First, setting some baselines. The American Academy of Pediatrics recommends limited, but not zero, screen time for most children above 2. Under 2, and in particular under 18 months, no screen time other than video chat (Facetime/Skype/etc.).
For children younger than 18 months, avoid use of screen media other than video-chatting. Parents of children 18 to 24 months of age who want to introduce digital media should choose high-quality programming, and watch it with their children to help them understand what they're seeing.
For children over two, up to about 5, an hour a day is reasonable, so long as it is high
quality programming. (What you describe would qualify as high-quality, I believe).
For children ages 2 to 5 years, limit screen use to 1 hour per day of high-quality programs. Parents should co-view media with children to help them understand what they are seeing and apply it to the world around them.
For children over six, there is no longer a blanket recommendation; the recommendation is to simply ensure screen time is not taking the place of other needs.
For children ages 6 and older, place consistent limits on the time spent using media, and the types of media, and make sure media does not take the place of adequate sleep, physical activity and other behaviors essential to health.
Many reasons exist to suggest limiting screen time. Adverse associations with sleep, attention spans, obesity, and language development in particular are called out.
Going into these in a bit more detail:
Obesity. Some of the connection with obesity is likely due to the connection between obesity and sleep. Eating during screen time is another. Advertising (and the connected social pressure) is also a related issue, though less so for non-television (or non-ad-based-tv) screen time of course. The linked study of studies above goes into more detail on this connection; it also emphasizes that screen time can sometimes be beneficial.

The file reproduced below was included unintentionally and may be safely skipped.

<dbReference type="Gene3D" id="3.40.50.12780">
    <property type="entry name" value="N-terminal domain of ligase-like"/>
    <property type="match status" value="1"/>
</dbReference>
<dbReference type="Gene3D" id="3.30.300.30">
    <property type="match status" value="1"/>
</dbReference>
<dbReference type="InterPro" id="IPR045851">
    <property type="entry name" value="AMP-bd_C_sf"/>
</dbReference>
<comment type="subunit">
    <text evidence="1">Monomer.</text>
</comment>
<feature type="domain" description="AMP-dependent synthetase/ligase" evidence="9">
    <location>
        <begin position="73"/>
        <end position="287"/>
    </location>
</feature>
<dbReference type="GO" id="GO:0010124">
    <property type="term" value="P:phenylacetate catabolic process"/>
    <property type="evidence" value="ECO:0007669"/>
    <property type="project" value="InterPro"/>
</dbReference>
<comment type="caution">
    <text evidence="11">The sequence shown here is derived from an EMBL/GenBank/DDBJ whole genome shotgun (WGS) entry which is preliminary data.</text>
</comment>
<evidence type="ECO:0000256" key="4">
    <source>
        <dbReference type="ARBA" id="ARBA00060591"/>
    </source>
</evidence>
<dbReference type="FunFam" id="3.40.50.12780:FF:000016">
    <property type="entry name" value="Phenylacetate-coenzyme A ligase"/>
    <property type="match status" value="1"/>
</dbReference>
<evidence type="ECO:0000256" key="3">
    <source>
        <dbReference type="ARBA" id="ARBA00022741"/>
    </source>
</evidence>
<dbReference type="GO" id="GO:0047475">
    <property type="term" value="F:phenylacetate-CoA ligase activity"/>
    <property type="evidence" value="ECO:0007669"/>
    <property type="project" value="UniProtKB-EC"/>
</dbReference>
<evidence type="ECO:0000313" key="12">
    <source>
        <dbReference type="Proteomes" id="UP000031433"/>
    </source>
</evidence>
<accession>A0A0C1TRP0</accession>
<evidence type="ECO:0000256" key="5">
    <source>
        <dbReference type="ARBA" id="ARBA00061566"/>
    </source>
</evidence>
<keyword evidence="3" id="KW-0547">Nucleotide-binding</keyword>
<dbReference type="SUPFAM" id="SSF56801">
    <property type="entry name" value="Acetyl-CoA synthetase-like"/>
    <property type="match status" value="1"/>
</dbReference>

Sleep. The link between screen time and reduced sleep seems strong, but it's been very difficult to find a causal link. Theorized links include simply spending more time on screen that could have been spent on sleep; light from screens causing reductions in natural sleepiness; and decreases in physical activity relating to children not spending time outside as much. Of course, these are all pretty hard to test.
Attention spans. Very young children (<2 or <3) seem to have some correlation between reduced attention spans later in life and some kinds of programming. It's become more clear though that specifically educational programming likely does not have this connection. The linked study finds that below 3, non-educational programming is linked to reduced attention spans 5 years later, while at 4 or 5 years it is no longer linked to reduced attention spans later in life. It's not clear why this is present only at 3 or earlier.
Language development. Again, really only an issue very early on. Theorized reasons are largely based on the fact that younger children develop language from listening to adults speak (to and to each other), and screen time often replaces these interactions. Much of this language development happens in the first two years of life.
Beyond the research, which mostly focuses on younger children, the key is consistency and ensuring it does not interfere with other activities - in particular, entirely replacing active play. In these older children, obesity and sleep are still concerns, at least potential concerns. Ensuring children are not using screens to the exclusion of sleep, homework, chores, or active play is critical, and of course ensuring children develop their own internal controls beyond parental controls.